James Cameron's Avatar: The Game (Xbox 360)
After more than a decade, trailers and television commercials have lifted the shroud of mystery from "Avatar," the long-brewing would-be opus from director James Cameron. The movie promises to bring audiences an amazing new vision. But the game based on the movie doesn't even come close.
Unlike many tie-in games, James Cameron's Avatar: The Game doesn't transpose the movie's plot into game form. What it does do is offer up the same core themes with different characters. Instead of reluctant hero Jake Sully, you play as reluctant hero "Able" Ryder, a military man working for the Resources Development Administration, an interstellar mining company. The RDA is working on a jungle planet called Pandora to excavate a rare resource called unobtanium. Humans can't survive unassisted in Pandora's hostile atmosphere, so a select few, including Ryder, transfer their consciousness into genetically grown Avatars. These blue-skinned forms are designed to blend in with the 10-foot-tall native Na'vi.
After discovering the atrocities the RDA has been committing against the Na'vi, players can align themselves with the RDA's paramilitary war machine or stay in their Avatar form and side with the Na'vi warrior tribes. A story created solely for the game -- surely a good sign, right?
Unfortunately, this is where Avatar's flaws start to become apparent.
There's not as much novelty as you would think in being a 10-foot-tall, catlike warrior. Kinda feels like Conan fighting Master Chief.
The "space marine problem" is one dilemma. As much as we see them in the movies, clich?s of militaristic science-fiction have become even duller in the videogame realm. They are easy to tick off: tough guys huddling in dimly lit spaceship hulls, head-spinning examples of gee-whiz technology, locking and loading an arsenal of intriguingly lethal guns. You've seen these elements in Halo, Killzone, Gears of War, Resistance and dozens of other, lesser games. For a title linked to a film that is supposed to reinvent action movies, there's a whole lot of same ol', same ol' going on in Avatar.
Like in other third-person games, you're often getting attacked from multiple directions. But with no cover system, Avatar doesn't let you make a strategic stand to win a firefight. Instead, you're running around haplessly, trying to shoot and dodge. The environment is tough to read, filled with nooks and crannies that look traversable but aren't. Some guns shoot farther, carry more ammo, or reload faster; but nothing about them feels exciting. There's no iconic weapon on the RDA side -- no Plasma Sword, no Lancer for you to love like it was your right hand.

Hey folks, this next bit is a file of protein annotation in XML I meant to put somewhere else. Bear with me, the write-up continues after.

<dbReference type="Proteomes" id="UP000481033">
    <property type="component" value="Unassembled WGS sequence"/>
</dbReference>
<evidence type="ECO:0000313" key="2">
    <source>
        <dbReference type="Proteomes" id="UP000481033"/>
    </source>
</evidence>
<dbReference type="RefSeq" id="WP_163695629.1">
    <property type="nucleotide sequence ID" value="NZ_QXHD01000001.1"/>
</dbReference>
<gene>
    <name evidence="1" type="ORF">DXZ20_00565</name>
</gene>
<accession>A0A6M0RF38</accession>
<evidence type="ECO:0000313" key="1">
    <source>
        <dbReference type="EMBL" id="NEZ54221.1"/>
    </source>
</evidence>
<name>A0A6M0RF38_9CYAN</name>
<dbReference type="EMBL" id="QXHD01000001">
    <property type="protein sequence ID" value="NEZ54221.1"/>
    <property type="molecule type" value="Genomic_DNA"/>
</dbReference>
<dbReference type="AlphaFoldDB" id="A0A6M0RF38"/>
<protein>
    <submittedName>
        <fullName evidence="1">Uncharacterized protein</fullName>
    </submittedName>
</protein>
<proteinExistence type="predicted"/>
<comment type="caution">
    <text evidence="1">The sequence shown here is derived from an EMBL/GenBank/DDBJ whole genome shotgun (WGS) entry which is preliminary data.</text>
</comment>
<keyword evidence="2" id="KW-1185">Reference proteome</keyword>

When presented with the chance, I chose to go native in the hopes that rolling with the Na'vi would show me something significantly different than the space-marine stuff. No such luck. The Na'vi missions put you through every tedious anti-colonial clich? imaginable: freeing prisoners, battling through villages as they're being bombed, disabling bulldozers as they're razing rainforests. Recycling another set of ideas, the Avatar gameplay has you using low-technology weapons -- swords, fighting staffs, bow and arrow -- and mystical abilities to fight against the invading human soldiers. The Avatar game expects you to walk through a parade of clich?s and interpret that as depth. And through it all you feel nothing.
Cameron earned his renown as a world builder, right? The vast, murky depths of the Abyss; the grinding, implacable animosity of the Terminators and, hell, even the nostalgic romance of the Titanic's period-piece details all prove that he can draw audiences into his vision. Pandora is a beautiful world full of weird critters and sweeping views, but its textures and plant forms repeat over and over. Any urge you might have to wander into an inviting glade or underneath a waterfall will get rebuffed once you discover how walled-off much of the world is. The planet might look organic and awe-inspiring on the big screen, but it feels oddly cramped as a game space.
Maybe it's because Ubisoft Montreal is executing somebody else's vision, but slogging through the game drained what little anticipation I had for the movie. Cameron and Ubisoft should have tried harder to marry the two mediums.
This review is based on a final build of the Xbox 360 game provided by the publisher.